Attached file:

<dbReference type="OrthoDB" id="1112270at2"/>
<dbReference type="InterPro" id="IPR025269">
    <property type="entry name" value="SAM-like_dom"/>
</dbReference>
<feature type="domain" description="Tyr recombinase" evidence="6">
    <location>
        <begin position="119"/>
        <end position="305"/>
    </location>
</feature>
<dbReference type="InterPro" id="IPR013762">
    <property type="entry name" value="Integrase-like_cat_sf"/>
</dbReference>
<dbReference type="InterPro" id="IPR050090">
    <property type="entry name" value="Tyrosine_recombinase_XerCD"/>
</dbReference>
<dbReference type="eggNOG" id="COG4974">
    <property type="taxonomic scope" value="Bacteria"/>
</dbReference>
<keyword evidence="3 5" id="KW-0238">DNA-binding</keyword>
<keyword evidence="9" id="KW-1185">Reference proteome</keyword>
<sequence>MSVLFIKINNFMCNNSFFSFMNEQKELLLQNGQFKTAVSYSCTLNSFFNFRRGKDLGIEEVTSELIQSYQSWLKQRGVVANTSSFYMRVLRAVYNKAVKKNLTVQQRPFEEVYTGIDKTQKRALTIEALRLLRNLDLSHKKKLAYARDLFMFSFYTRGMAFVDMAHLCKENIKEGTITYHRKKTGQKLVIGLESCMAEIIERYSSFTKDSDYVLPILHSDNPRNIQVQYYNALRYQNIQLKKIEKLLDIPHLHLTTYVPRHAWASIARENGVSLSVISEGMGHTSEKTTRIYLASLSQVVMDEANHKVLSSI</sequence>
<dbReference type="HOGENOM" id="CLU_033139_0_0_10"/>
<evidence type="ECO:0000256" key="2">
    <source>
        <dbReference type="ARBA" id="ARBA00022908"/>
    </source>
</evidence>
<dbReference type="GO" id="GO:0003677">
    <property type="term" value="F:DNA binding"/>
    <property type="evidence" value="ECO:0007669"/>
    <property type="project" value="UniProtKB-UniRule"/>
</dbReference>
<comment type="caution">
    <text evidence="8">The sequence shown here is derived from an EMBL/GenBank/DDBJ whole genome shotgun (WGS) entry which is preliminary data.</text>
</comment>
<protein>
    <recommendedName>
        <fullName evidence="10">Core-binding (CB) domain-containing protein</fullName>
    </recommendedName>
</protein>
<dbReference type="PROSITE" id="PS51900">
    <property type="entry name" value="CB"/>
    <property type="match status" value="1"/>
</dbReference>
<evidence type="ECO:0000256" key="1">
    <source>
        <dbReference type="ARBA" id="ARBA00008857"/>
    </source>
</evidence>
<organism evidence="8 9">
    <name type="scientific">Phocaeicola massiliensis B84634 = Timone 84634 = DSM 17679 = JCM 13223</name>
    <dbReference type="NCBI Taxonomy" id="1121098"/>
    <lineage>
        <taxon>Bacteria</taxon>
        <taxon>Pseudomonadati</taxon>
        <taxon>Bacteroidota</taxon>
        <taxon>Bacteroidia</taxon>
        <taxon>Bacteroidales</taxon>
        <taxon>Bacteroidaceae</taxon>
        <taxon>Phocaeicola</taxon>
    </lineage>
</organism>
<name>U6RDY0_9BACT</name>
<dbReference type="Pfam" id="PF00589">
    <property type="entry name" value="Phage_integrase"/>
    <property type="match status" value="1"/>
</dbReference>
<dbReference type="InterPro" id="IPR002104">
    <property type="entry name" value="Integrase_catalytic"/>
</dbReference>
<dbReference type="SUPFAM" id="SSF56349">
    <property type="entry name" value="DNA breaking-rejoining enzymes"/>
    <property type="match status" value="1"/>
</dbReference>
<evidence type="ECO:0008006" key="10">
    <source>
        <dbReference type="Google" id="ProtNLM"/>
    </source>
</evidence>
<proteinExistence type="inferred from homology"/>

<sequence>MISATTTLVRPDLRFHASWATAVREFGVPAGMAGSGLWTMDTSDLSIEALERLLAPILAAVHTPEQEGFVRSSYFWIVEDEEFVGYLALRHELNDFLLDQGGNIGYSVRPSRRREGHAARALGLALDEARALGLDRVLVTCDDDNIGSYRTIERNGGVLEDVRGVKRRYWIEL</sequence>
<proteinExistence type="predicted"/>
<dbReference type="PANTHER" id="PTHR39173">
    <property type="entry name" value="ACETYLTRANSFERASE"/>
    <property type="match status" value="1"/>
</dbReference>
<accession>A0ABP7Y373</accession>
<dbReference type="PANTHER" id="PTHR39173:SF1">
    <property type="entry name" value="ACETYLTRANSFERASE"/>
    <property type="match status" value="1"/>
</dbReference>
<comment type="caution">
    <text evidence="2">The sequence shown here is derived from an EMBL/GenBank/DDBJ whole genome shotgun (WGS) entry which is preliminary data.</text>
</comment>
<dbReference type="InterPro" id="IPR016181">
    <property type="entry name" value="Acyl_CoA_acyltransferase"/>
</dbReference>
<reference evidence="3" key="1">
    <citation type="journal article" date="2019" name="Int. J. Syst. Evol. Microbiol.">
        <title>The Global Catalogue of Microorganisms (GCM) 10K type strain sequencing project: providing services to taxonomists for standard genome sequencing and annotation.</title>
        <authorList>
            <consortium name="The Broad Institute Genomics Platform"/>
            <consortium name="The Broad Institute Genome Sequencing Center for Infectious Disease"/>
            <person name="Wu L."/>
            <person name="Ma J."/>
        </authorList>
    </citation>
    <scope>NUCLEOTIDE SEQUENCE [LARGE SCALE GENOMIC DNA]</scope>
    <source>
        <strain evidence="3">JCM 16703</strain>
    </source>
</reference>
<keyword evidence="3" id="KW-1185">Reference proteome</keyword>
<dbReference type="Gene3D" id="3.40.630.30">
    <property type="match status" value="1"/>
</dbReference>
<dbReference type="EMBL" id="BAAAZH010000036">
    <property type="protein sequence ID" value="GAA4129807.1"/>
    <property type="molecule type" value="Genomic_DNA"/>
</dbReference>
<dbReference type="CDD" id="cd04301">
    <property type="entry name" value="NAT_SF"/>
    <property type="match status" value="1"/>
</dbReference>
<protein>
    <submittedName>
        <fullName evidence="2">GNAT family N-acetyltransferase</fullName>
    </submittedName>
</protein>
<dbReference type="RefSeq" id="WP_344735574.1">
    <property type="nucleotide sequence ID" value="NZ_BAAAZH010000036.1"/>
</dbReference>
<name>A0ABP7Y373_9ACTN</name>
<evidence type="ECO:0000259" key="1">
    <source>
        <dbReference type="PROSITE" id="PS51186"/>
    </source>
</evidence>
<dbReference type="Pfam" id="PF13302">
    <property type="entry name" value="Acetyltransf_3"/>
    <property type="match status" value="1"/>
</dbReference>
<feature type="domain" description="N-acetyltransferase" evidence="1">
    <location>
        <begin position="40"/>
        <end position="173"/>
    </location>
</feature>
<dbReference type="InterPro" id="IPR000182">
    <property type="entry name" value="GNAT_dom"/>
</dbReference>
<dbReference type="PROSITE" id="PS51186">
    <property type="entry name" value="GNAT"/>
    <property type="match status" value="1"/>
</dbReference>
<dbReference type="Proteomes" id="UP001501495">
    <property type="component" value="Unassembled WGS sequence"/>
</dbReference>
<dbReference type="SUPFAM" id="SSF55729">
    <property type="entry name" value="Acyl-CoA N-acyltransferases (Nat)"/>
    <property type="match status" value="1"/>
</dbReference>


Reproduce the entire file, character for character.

<dbReference type="OrthoDB" id="1112270at2"/>
<dbReference type="InterPro" id="IPR025269">
    <property type="entry name" value="SAM-like_dom"/>
</dbReference>
<feature type="domain" description="Tyr recombinase" evidence="6">
    <location>
        <begin position="119"/>
        <end position="305"/>
    </location>
</feature>
<dbReference type="InterPro" id="IPR013762">
    <property type="entry name" value="Integrase-like_cat_sf"/>
</dbReference>
<dbReference type="InterPro" id="IPR050090">
    <property type="entry name" value="Tyrosine_recombinase_XerCD"/>
</dbReference>
<dbReference type="eggNOG" id="COG4974">
    <property type="taxonomic scope" value="Bacteria"/>
</dbReference>
<keyword evidence="3 5" id="KW-0238">DNA-binding</keyword>
<keyword evidence="9" id="KW-1185">Reference proteome</keyword>
<sequence>MSVLFIKINNFMCNNSFFSFMNEQKELLLQNGQFKTAVSYSCTLNSFFNFRRGKDLGIEEVTSELIQSYQSWLKQRGVVANTSSFYMRVLRAVYNKAVKKNLTVQQRPFEEVYTGIDKTQKRALTIEALRLLRNLDLSHKKKLAYARDLFMFSFYTRGMAFVDMAHLCKENIKEGTITYHRKKTGQKLVIGLESCMAEIIERYSSFTKDSDYVLPILHSDNPRNIQVQYYNALRYQNIQLKKIEKLLDIPHLHLTTYVPRHAWASIARENGVSLSVISEGMGHTSEKTTRIYLASLSQVVMDEANHKVLSSI</sequence>
<dbReference type="HOGENOM" id="CLU_033139_0_0_10"/>
<evidence type="ECO:0000256" key="2">
    <source>
        <dbReference type="ARBA" id="ARBA00022908"/>
    </source>
</evidence>
<dbReference type="GO" id="GO:0003677">
    <property type="term" value="F:DNA binding"/>
    <property type="evidence" value="ECO:0007669"/>
    <property type="project" value="UniProtKB-UniRule"/>
</dbReference>
<comment type="caution">
    <text evidence="8">The sequence shown here is derived from an EMBL/GenBank/DDBJ whole genome shotgun (WGS) entry which is preliminary data.</text>
</comment>
<protein>
    <recommendedName>
        <fullName evidence="10">Core-binding (CB) domain-containing protein</fullName>
    </recommendedName>
</protein>
<dbReference type="PROSITE" id="PS51900">
    <property type="entry name" value="CB"/>
    <property type="match status" value="1"/>
</dbReference>
<evidence type="ECO:0000256" key="1">
    <source>
        <dbReference type="ARBA" id="ARBA00008857"/>
    </source>
</evidence>
<organism evidence="8 9">
    <name type="scientific">Phocaeicola massiliensis B84634 = Timone 84634 = DSM 17679 = JCM 13223</name>
    <dbReference type="NCBI Taxonomy" id="1121098"/>
    <lineage>
        <taxon>Bacteria</taxon>
        <taxon>Pseudomonadati</taxon>
        <taxon>Bacteroidota</taxon>
        <taxon>Bacteroidia</taxon>
        <taxon>Bacteroidales</taxon>
        <taxon>Bacteroidaceae</taxon>
        <taxon>Phocaeicola</taxon>
    </lineage>
</organism>
<name>U6RDY0_9BACT</name>
<dbReference type="Pfam" id="PF00589">
    <property type="entry name" value="Phage_integrase"/>
    <property type="match status" value="1"/>
</dbReference>
<dbReference type="InterPro" id="IPR002104">
    <property type="entry name" value="Integrase_catalytic"/>
</dbReference>
<dbReference type="SUPFAM" id="SSF56349">
    <property type="entry name" value="DNA breaking-rejoining enzymes"/>
    <property type="match status" value="1"/>
</dbReference>
<evidence type="ECO:0008006" key="10">
    <source>
        <dbReference type="Google" id="ProtNLM"/>
    </source>
</evidence>
<proteinExistence type="inferred from homology"/>

<sequence>MISATTTLVRPDLRFHASWATAVREFGVPAGMAGSGLWTMDTSDLSIEALERLLAPILAAVHTPEQEGFVRSSYFWIVEDEEFVGYLALRHELNDFLLDQGGNIGYSVRPSRRREGHAARALGLALDEARALGLDRVLVTCDDDNIGSYRTIERNGGVLEDVRGVKRRYWIEL</sequence>
<proteinExistence type="predicted"/>
<dbReference type="PANTHER" id="PTHR39173">
    <property type="entry name" value="ACETYLTRANSFERASE"/>
    <property type="match status" value="1"/>
</dbReference>
<accession>A0ABP7Y373</accession>
<dbReference type="PANTHER" id="PTHR39173:SF1">
    <property type="entry name" value="ACETYLTRANSFERASE"/>
    <property type="match status" value="1"/>
</dbReference>
<comment type="caution">
    <text evidence="2">The sequence shown here is derived from an EMBL/GenBank/DDBJ whole genome shotgun (WGS) entry which is preliminary data.</text>
</comment>
<dbReference type="InterPro" id="IPR016181">
    <property type="entry name" value="Acyl_CoA_acyltransferase"/>
</dbReference>
<reference evidence="3" key="1">
    <citation type="journal article" date="2019" name="Int. J. Syst. Evol. Microbiol.">
        <title>The Global Catalogue of Microorganisms (GCM) 10K type strain sequencing project: providing services to taxonomists for standard genome sequencing and annotation.</title>
        <authorList>
            <consortium name="The Broad Institute Genomics Platform"/>
            <consortium name="The Broad Institute Genome Sequencing Center for Infectious Disease"/>
            <person name="Wu L."/>
            <person name="Ma J."/>
        </authorList>
    </citation>
    <scope>NUCLEOTIDE SEQUENCE [LARGE SCALE GENOMIC DNA]</scope>
    <source>
        <strain evidence="3">JCM 16703</strain>
    </source>
</reference>
<keyword evidence="3" id="KW-1185">Reference proteome</keyword>
<dbReference type="Gene3D" id="3.40.630.30">
    <property type="match status" value="1"/>
</dbReference>
<dbReference type="EMBL" id="BAAAZH010000036">
    <property type="protein sequence ID" value="GAA4129807.1"/>
    <property type="molecule type" value="Genomic_DNA"/>
</dbReference>
<dbReference type="CDD" id="cd04301">
    <property type="entry name" value="NAT_SF"/>
    <property type="match status" value="1"/>
</dbReference>
<protein>
    <submittedName>
        <fullName evidence="2">GNAT family N-acetyltransferase</fullName>
    </submittedName>
</protein>
<dbReference type="RefSeq" id="WP_344735574.1">
    <property type="nucleotide sequence ID" value="NZ_BAAAZH010000036.1"/>
</dbReference>
<name>A0ABP7Y373_9ACTN</name>
<evidence type="ECO:0000259" key="1">
    <source>
        <dbReference type="PROSITE" id="PS51186"/>
    </source>
</evidence>
<dbReference type="Pfam" id="PF13302">
    <property type="entry name" value="Acetyltransf_3"/>
    <property type="match status" value="1"/>
</dbReference>
<feature type="domain" description="N-acetyltransferase" evidence="1">
    <location>
        <begin position="40"/>
        <end position="173"/>
    </location>
</feature>
<dbReference type="InterPro" id="IPR000182">
    <property type="entry name" value="GNAT_dom"/>
</dbReference>
<dbReference type="PROSITE" id="PS51186">
    <property type="entry name" value="GNAT"/>
    <property type="match status" value="1"/>
</dbReference>
<dbReference type="Proteomes" id="UP001501495">
    <property type="component" value="Unassembled WGS sequence"/>
</dbReference>
<dbReference type="SUPFAM" id="SSF55729">
    <property type="entry name" value="Acyl-CoA N-acyltransferases (Nat)"/>
    <property type="match status" value="1"/>
</dbReference>